This project is a small off-grid retreat on a rural site in Bordeaux, France. A steel exoskeleton supports a polycarbonate roof over a 120 sq. ft. wood framed interior box. Window locations are located to emphasize foreground and background views and the butterfly roof funnels rain water to a cistern that provides habitat for the namesake native tree frog.
What does it mean to account for the entire lifecycle of a building? In my design practice, this means assigning an intentional lifespan to different parts of the building. In a studio I have just designed for a client’s family property in Bordeaux, France, the foundation of the building will be there longer than the nearby Roman road markers. Rendered as topography, the foundation is designed to be beautiful and useful regardless of whether the rest of the building still stands. A steel frame that is bolted together on site will support the enclosure and the studio will be enclosed with cedar slat panels that fit into the frame with nearly no fasteners. In time, these more ephemeral parts of the building will come apart into neat piles of cedar and steel, ready for their next lives.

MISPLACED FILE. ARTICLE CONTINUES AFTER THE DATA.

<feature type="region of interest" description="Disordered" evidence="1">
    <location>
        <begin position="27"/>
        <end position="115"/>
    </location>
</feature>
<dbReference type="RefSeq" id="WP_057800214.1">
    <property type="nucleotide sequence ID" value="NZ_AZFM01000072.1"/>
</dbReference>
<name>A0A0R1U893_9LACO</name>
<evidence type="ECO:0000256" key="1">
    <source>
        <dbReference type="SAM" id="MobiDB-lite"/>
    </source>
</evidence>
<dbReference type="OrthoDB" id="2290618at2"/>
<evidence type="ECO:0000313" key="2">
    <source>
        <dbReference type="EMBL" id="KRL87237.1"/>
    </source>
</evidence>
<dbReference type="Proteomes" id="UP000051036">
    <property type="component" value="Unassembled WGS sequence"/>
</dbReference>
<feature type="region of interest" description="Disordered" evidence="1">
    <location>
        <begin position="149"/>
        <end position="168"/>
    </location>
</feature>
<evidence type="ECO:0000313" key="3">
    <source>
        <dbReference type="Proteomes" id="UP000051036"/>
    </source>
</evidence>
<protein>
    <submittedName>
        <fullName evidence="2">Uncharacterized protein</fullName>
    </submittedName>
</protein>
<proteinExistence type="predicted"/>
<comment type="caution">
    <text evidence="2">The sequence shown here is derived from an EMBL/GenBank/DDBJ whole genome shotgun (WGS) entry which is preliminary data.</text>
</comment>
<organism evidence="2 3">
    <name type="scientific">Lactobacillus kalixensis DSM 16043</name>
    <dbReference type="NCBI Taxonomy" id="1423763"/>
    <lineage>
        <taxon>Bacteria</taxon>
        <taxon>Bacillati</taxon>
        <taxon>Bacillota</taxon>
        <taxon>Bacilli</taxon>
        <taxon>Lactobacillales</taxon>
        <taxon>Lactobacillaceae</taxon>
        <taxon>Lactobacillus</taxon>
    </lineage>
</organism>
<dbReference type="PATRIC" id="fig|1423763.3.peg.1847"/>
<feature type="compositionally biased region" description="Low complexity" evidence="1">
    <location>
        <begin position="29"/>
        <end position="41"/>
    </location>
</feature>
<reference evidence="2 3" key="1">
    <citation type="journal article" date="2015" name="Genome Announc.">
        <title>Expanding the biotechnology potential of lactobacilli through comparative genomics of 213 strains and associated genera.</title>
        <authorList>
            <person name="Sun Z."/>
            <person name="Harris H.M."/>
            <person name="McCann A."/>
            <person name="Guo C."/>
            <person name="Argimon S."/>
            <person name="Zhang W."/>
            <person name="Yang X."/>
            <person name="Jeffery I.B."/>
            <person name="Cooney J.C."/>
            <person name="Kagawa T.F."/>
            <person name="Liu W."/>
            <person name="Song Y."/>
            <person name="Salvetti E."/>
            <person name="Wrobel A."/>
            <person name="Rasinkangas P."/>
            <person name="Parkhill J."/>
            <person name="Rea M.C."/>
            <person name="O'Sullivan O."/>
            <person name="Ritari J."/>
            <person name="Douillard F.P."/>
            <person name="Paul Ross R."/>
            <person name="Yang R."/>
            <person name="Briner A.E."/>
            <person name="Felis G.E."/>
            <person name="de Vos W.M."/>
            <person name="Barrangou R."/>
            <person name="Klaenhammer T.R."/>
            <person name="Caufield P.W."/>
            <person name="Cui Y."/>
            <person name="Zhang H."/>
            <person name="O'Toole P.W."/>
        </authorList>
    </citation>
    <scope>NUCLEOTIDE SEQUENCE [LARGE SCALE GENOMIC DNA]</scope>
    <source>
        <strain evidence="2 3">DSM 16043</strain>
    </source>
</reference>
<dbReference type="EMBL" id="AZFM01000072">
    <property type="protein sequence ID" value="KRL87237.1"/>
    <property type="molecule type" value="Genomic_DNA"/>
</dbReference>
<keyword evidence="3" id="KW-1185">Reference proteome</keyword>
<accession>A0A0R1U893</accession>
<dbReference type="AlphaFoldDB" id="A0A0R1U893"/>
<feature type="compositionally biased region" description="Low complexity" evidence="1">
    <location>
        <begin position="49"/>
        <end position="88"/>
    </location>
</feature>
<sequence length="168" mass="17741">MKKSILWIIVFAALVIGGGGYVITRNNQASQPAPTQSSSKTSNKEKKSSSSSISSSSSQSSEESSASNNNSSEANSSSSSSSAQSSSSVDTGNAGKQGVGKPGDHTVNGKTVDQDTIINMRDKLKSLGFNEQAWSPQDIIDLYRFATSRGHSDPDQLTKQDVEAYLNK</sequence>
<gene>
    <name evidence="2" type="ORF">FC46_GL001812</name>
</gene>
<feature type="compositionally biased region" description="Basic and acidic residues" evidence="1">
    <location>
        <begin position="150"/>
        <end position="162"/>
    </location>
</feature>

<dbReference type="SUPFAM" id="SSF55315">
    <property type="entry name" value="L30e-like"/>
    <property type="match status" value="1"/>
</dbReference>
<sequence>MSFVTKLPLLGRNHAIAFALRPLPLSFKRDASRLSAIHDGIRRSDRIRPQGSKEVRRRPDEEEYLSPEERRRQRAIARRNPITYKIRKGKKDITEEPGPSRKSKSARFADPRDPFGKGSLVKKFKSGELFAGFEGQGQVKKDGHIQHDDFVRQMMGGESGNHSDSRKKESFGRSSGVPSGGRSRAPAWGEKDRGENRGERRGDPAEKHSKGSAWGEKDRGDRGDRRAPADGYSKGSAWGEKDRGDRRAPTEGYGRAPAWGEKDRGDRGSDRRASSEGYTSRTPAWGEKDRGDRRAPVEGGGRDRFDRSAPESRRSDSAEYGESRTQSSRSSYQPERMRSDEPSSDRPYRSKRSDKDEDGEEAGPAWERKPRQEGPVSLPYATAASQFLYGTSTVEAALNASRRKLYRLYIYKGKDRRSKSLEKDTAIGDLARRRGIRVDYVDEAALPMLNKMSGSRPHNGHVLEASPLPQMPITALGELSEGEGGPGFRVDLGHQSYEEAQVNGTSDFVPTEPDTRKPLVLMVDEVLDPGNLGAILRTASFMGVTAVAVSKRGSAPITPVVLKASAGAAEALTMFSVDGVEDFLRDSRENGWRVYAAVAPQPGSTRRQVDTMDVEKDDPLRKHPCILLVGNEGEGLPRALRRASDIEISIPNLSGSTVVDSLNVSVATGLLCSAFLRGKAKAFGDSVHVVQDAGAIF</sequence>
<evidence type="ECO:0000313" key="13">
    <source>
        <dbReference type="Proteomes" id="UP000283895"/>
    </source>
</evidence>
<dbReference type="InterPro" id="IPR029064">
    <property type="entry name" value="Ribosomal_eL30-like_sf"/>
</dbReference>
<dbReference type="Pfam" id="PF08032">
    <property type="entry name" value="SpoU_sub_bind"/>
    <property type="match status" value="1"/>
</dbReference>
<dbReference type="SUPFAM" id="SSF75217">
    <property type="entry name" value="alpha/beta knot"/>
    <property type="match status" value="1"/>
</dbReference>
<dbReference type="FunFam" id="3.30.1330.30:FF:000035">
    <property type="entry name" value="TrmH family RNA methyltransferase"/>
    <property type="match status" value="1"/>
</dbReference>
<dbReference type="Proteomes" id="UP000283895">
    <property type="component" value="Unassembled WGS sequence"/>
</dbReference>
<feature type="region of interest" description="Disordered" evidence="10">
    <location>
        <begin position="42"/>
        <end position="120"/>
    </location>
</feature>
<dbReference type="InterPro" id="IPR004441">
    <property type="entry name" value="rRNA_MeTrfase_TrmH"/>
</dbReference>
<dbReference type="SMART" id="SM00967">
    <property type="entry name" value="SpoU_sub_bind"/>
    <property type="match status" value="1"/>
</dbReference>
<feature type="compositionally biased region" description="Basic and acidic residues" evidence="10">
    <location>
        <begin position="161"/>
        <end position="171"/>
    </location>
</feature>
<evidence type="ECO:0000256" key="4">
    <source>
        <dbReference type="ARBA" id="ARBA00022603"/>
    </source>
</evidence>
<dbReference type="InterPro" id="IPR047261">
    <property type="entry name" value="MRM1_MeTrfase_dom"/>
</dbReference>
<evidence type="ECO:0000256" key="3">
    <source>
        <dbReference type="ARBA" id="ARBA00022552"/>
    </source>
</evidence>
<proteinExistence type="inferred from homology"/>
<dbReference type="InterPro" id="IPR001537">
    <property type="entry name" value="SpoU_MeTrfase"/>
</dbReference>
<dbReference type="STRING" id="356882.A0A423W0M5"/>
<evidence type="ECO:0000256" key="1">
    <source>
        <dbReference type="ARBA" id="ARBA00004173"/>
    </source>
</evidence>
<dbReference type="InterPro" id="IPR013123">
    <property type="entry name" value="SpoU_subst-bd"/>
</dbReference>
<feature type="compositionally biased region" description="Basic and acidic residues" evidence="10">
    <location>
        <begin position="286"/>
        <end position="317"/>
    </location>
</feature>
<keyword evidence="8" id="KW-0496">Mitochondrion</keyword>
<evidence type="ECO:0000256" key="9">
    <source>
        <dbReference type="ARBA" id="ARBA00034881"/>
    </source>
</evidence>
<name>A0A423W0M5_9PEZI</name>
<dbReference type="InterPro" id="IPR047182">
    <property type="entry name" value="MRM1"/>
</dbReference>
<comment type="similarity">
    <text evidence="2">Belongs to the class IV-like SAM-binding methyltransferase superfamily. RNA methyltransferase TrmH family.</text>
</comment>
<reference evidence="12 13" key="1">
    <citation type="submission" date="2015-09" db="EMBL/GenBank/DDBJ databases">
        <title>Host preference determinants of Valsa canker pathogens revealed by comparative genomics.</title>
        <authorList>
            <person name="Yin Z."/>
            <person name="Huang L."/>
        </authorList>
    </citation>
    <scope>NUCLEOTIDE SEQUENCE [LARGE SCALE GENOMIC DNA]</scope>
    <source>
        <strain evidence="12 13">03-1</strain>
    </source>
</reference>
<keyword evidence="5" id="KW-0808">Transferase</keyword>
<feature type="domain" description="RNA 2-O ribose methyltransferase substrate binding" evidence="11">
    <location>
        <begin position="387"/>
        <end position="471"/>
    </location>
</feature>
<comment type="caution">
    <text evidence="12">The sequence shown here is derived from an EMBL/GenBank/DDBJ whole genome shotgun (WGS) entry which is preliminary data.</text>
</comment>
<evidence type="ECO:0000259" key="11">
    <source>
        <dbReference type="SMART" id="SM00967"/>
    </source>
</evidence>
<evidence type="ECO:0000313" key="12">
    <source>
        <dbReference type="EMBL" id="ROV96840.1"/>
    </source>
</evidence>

In the meantime, I intend for the lightweight structure to appear to shift a bit on its moorings in response to time and the elements. In the way that it shapes the relationship between the owner and his country property, I am intend for the studio to draw attention to the short term of his stewardship and to the long term of the place. The way that I think about my design practice—FLOAT architectural research and design—is also meant to reflect this astatic permanence as in the way that a well-moored boat swings wide on its anchor line.